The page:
“Near half of all Jersey City renters devote more than 30 percent of every paycheck to rent,” it wrote. “Without paychecks, without savings, accruing months of back-rent debt and risking landlord harassment even under the current eviction moratorium, Jersey City renters face a terrifying future. The situation is even more dire for Jersey City residents barred from federal relief.“
Nearly a quarter of Jersey City renters are already severely cost-burdened, spending more than half their monthly income on rent.
They requested tenants who are excluded from federal relief, including undocumented immigrant residents and their U.S. citizen spouses and children, be given priority.
“The cities of Austin, Boston, Chicago, Los Angeles, New York, Minneapolis, San Jose, Seattle, and St. Paul, along with Montgomery County, MD, have all devoted significant resources specifically targeted at very low-income residents who were passed over by federal relief,” it wrote. “We are pleading with you to do the same.”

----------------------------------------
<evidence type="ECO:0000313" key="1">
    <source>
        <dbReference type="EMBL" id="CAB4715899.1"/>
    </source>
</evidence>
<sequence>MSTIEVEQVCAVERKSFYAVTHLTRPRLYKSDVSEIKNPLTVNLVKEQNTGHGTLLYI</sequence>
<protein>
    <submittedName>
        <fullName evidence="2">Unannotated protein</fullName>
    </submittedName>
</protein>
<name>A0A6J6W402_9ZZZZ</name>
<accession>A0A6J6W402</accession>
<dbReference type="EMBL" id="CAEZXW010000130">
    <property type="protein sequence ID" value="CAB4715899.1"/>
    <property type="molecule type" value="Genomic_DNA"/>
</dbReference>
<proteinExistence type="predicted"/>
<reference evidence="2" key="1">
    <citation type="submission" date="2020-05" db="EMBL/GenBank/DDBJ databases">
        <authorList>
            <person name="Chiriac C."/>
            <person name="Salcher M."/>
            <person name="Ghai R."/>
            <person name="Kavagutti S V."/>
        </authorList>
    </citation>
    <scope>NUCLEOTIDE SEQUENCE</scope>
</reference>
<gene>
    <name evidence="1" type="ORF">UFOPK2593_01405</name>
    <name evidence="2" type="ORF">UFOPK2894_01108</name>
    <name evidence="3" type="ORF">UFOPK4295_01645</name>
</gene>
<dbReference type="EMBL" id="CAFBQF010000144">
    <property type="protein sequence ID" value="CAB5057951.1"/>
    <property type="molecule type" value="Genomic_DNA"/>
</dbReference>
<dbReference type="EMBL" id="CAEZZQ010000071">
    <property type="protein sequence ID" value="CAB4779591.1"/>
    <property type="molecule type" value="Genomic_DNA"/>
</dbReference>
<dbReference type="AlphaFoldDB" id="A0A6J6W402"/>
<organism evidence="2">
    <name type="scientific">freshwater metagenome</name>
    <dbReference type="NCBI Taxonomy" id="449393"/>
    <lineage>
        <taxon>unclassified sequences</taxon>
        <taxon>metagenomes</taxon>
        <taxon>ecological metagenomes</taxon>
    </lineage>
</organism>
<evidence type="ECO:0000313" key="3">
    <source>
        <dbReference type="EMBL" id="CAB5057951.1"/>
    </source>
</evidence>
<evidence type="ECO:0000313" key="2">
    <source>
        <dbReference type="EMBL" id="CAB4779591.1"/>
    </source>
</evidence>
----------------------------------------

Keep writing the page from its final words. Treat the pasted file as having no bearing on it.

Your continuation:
Cosigners include the Center for Undocumented Students at Saint Peter’s University; Congregation B’Nai Jacob of Jersey City; Hudson County Progressive Alliance; Fr. John Hyatt, SJ; The Jersey City Anti-Violence Coalition Movement; Jersey City Vigil for Refugees; Make the Road New Jersey; NJ-08 For Progress; Saint Aeden’s Migrant Center; the Social Justice Program at Saint Peter’s University; and Welcome Home Jersey City.